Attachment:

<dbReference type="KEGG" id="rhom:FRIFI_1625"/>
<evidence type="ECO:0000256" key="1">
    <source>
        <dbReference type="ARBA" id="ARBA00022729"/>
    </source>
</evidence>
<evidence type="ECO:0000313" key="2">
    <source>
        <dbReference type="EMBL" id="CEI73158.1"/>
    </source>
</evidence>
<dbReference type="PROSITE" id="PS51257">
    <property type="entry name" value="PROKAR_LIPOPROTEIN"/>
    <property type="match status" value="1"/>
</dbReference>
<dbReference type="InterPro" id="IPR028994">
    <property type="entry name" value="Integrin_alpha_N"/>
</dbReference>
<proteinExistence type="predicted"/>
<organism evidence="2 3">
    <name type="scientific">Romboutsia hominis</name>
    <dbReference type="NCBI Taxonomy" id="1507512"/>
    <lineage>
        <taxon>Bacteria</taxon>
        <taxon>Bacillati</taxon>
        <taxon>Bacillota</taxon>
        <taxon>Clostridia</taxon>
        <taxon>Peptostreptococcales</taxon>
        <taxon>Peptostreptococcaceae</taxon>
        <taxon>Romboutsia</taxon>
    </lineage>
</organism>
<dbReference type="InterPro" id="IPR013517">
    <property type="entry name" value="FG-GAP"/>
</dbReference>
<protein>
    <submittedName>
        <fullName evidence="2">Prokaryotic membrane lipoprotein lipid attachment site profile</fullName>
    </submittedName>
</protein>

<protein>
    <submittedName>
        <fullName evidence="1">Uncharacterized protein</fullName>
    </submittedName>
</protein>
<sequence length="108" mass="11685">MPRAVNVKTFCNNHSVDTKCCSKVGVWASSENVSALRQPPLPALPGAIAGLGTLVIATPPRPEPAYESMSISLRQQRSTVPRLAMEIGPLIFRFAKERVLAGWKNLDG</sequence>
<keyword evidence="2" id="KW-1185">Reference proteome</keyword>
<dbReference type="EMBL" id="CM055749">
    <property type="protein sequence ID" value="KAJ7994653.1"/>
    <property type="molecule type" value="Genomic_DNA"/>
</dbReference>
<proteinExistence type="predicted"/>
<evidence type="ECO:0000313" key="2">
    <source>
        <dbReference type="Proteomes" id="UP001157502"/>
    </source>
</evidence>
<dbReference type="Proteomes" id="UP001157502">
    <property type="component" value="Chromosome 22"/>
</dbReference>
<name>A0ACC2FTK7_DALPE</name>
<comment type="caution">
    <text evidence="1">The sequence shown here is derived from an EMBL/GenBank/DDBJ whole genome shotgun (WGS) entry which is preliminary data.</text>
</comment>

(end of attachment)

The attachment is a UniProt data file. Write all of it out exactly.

<dbReference type="KEGG" id="rhom:FRIFI_1625"/>
<evidence type="ECO:0000256" key="1">
    <source>
        <dbReference type="ARBA" id="ARBA00022729"/>
    </source>
</evidence>
<evidence type="ECO:0000313" key="2">
    <source>
        <dbReference type="EMBL" id="CEI73158.1"/>
    </source>
</evidence>
<dbReference type="PROSITE" id="PS51257">
    <property type="entry name" value="PROKAR_LIPOPROTEIN"/>
    <property type="match status" value="1"/>
</dbReference>
<dbReference type="InterPro" id="IPR028994">
    <property type="entry name" value="Integrin_alpha_N"/>
</dbReference>
<proteinExistence type="predicted"/>
<organism evidence="2 3">
    <name type="scientific">Romboutsia hominis</name>
    <dbReference type="NCBI Taxonomy" id="1507512"/>
    <lineage>
        <taxon>Bacteria</taxon>
        <taxon>Bacillati</taxon>
        <taxon>Bacillota</taxon>
        <taxon>Clostridia</taxon>
        <taxon>Peptostreptococcales</taxon>
        <taxon>Peptostreptococcaceae</taxon>
        <taxon>Romboutsia</taxon>
    </lineage>
</organism>
<dbReference type="InterPro" id="IPR013517">
    <property type="entry name" value="FG-GAP"/>
</dbReference>
<protein>
    <submittedName>
        <fullName evidence="2">Prokaryotic membrane lipoprotein lipid attachment site profile</fullName>
    </submittedName>
</protein>

<protein>
    <submittedName>
        <fullName evidence="1">Uncharacterized protein</fullName>
    </submittedName>
</protein>
<sequence length="108" mass="11685">MPRAVNVKTFCNNHSVDTKCCSKVGVWASSENVSALRQPPLPALPGAIAGLGTLVIATPPRPEPAYESMSISLRQQRSTVPRLAMEIGPLIFRFAKERVLAGWKNLDG</sequence>
<keyword evidence="2" id="KW-1185">Reference proteome</keyword>
<dbReference type="EMBL" id="CM055749">
    <property type="protein sequence ID" value="KAJ7994653.1"/>
    <property type="molecule type" value="Genomic_DNA"/>
</dbReference>
<proteinExistence type="predicted"/>
<evidence type="ECO:0000313" key="2">
    <source>
        <dbReference type="Proteomes" id="UP001157502"/>
    </source>
</evidence>
<dbReference type="Proteomes" id="UP001157502">
    <property type="component" value="Chromosome 22"/>
</dbReference>
<name>A0ACC2FTK7_DALPE</name>
<comment type="caution">
    <text evidence="1">The sequence shown here is derived from an EMBL/GenBank/DDBJ whole genome shotgun (WGS) entry which is preliminary data.</text>
</comment>